You were recently awarded the Margaret Brent Women Lawyers of Achievement Award. How did that make you feel?
I had been nominated a couple times prior by Lawyers Club of San Diego, a wonderful women’s organization whose mission it is to promote women in the law. The award is given to five women from across the country each year. It is such a great honor to be a part of this fabulous group of women, some of whom have national reputations.
You were also awarded the Lifetime Achievement Award by the Hispanic National Bar Association. Can you tell us more about this award and what it means to you?
This was quite a few years ago. The HNBA is a national organization that honors Latinos who are role models for other Latinos. That is the purpose of the award. As a U.S. district court judge, I was one of the first Latinas of Mexican descent to be selected for the district court, so I received the award in recognition for that. It was such an honor to receive that award.
Did you have any role models?
When I graduated law school in 1973, there were not many women in law school and no women professors, and no one in my family was a lawyer. I did clerk for a district court judge right after law school. I knew then how much of an honor it would be to become a judge. Throughout my career, I have spoken to various judges to get their advice on a career path that would lead me to becoming a judge. Male judges were role models for me because there weren’t that many women judges during my early career.
I hope others see me as a role model. Young lawyers often reach out to me for advice, whether it’s finding a path to the bench or even ADR. I am always sought out by friends and colleagues, and that’s something that I hope will continue.
What are some of the barriers or challenges that you’ve overcome throughout your career?
One major challenge was avoiding being seen a token, that I was a judge because there had to be a Hispanic person or Hispanic woman on the bench. That put a lot of pressure on me to prove myself. I felt that was the biggest challenge, that I had to work extra hard to prove that I had the intelligence and work ethic and everything else it takes to be a judge. I think there is pressure for any woman and especially a woman of color to prove herself.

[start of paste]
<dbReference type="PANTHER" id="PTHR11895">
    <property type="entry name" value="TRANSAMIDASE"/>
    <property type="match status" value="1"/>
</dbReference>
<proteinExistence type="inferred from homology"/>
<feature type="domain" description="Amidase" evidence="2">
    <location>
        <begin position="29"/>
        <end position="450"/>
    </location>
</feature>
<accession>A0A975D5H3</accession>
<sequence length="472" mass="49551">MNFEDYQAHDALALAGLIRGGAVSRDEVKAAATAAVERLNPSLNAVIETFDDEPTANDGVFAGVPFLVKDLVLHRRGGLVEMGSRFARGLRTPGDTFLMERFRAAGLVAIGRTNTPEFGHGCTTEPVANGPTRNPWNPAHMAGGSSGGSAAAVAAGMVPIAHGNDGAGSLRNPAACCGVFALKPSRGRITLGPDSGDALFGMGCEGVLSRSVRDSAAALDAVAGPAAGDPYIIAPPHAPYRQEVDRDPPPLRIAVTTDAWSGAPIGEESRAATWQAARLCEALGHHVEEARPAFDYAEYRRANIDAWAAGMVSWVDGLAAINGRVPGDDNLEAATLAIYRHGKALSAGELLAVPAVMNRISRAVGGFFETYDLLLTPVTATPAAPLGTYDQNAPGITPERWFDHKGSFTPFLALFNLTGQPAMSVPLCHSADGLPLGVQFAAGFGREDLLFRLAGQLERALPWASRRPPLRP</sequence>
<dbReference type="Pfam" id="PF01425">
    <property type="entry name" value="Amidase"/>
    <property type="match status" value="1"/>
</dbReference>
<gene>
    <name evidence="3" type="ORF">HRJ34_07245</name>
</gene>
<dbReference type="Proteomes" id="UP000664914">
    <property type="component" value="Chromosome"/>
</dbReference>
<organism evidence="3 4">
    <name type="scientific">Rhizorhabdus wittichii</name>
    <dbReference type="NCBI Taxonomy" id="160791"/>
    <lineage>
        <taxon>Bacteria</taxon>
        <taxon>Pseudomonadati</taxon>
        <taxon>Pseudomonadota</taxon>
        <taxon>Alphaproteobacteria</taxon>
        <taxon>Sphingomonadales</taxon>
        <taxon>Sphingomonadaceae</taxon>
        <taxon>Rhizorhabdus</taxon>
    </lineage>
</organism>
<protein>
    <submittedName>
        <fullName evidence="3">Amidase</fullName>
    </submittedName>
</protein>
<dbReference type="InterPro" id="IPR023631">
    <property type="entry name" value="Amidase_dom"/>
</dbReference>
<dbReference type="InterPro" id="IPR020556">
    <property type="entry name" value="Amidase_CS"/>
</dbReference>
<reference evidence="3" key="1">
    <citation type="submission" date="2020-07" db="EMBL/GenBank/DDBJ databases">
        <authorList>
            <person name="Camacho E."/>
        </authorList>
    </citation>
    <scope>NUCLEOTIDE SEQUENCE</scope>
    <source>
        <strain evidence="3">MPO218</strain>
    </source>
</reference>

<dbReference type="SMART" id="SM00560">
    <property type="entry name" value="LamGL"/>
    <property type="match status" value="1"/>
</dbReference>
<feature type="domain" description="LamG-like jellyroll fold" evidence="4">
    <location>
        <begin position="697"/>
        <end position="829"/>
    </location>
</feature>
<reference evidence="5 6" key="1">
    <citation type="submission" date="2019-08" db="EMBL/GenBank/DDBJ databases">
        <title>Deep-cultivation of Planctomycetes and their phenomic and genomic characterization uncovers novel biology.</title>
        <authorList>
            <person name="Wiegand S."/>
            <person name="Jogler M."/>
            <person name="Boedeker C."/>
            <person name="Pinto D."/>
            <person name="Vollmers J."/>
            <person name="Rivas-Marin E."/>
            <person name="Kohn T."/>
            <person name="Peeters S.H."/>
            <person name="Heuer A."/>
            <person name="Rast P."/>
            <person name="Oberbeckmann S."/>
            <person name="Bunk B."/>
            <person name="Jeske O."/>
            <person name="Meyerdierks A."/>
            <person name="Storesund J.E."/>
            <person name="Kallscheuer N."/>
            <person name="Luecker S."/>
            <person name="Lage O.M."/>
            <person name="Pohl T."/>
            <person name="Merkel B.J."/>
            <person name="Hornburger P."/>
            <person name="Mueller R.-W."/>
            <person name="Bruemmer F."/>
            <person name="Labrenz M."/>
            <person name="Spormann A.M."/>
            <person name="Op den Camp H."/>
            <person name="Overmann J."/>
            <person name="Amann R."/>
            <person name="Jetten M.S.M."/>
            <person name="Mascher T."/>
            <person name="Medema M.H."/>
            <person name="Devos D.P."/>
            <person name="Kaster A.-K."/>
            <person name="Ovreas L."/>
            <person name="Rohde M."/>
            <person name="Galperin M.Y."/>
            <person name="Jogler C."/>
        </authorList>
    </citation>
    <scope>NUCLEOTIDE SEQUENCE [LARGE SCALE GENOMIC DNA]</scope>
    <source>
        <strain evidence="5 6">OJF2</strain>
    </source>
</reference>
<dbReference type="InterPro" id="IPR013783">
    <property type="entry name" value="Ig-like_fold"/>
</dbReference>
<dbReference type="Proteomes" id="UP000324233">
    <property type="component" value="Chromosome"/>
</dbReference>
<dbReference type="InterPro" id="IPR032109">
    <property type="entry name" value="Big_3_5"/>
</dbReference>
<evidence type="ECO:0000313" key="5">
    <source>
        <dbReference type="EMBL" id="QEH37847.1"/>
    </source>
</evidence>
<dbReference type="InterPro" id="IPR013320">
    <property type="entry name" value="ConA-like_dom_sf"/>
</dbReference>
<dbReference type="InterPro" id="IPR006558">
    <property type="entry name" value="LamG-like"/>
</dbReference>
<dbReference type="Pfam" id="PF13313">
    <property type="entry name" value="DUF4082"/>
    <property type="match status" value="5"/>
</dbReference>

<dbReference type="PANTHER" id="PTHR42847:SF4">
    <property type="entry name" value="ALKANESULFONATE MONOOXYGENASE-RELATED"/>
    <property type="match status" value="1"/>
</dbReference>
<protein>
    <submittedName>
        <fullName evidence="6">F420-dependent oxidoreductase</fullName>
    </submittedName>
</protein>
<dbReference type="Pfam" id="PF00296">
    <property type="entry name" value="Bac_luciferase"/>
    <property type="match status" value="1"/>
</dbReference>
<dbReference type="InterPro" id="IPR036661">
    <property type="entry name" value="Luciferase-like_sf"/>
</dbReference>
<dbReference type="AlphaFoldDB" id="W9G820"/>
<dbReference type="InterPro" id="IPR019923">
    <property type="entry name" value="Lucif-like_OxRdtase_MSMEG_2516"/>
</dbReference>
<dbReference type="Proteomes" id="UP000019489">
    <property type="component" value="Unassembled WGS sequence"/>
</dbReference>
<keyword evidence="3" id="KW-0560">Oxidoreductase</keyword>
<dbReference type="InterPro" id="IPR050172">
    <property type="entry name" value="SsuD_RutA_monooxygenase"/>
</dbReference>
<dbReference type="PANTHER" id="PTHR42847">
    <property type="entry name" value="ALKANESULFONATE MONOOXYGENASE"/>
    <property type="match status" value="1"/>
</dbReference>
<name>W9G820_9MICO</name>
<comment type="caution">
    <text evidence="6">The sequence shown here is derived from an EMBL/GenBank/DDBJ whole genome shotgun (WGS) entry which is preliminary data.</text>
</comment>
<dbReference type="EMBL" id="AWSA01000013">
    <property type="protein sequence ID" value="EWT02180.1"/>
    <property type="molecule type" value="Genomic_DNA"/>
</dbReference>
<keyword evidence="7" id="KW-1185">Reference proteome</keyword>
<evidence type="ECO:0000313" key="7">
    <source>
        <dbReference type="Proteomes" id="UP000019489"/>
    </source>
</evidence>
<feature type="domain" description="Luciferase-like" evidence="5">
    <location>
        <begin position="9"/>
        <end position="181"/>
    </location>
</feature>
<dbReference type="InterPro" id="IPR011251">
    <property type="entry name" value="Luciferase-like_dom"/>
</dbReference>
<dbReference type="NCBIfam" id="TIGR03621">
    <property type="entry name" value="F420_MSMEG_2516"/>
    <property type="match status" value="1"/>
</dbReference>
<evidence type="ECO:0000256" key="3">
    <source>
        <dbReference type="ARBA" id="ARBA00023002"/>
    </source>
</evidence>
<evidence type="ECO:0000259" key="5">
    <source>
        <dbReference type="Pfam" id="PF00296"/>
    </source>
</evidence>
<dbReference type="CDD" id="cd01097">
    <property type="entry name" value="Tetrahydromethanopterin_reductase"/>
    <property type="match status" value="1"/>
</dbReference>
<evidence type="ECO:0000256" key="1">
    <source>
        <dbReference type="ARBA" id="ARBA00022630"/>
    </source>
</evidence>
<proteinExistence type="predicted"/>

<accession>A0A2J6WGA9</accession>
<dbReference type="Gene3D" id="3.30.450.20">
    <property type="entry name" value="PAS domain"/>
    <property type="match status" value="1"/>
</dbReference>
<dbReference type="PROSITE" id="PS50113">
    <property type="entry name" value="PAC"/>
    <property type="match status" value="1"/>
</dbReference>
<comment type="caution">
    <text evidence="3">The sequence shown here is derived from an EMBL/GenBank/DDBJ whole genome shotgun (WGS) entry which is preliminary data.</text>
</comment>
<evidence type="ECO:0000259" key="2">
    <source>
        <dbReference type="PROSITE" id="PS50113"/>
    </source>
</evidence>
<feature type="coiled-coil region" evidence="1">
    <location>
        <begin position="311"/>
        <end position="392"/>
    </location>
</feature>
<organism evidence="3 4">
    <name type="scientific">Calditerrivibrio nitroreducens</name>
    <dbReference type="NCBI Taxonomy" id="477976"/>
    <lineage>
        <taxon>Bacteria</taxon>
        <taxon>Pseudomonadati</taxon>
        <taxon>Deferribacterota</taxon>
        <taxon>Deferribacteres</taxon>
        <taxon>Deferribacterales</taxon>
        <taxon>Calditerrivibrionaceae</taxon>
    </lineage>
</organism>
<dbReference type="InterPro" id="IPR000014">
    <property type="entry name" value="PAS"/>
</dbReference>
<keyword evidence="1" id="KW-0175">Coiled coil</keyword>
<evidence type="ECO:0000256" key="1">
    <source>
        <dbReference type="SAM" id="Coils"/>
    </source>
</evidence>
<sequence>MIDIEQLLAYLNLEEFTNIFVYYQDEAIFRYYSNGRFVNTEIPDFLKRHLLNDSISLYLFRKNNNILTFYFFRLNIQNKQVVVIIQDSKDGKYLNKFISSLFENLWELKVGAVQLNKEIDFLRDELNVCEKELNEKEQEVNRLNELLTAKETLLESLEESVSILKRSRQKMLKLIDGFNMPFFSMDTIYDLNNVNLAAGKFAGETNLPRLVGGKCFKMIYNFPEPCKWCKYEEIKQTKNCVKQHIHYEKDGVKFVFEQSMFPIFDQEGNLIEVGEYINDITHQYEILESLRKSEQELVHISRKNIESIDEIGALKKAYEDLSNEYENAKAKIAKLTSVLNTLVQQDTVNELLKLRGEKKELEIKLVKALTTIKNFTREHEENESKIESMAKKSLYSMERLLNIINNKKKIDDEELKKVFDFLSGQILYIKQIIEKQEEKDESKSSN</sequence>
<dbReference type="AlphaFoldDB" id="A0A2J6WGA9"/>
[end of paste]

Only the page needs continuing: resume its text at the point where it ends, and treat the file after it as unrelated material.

What do you think the future of the legal field looks like in terms of diversity and inclusion?
It’s certainly gotten a lot better since I began practicing law. There have been huge improvements in the hiring of people of color and those with diverse backgrounds, but there’s still more work to be done. Although more than 50% of law students today are women, it’s still difficult for them to attain positions of power. However, there’s an increased emphasis on selecting people who have merit and who also come from diverse backgrounds, and I’m really happy about that.
What advice would you give to younger generations?
Don’t ever lose sight of your goals. Reach for the stars, even though you might think you will fall short; you never know. But if you don’t even try, you’ll definitely fail. Remember to always work hard. There is often some amount of luck involved in accomplishing any major goal; I think that applies to what I’ve accomplished So I encourage young people to seek out those who have gone before you to get advice and ask them to be a mentor to you. Don’t be afraid or intimidated. People are usually happy to share their knowledge and experiences.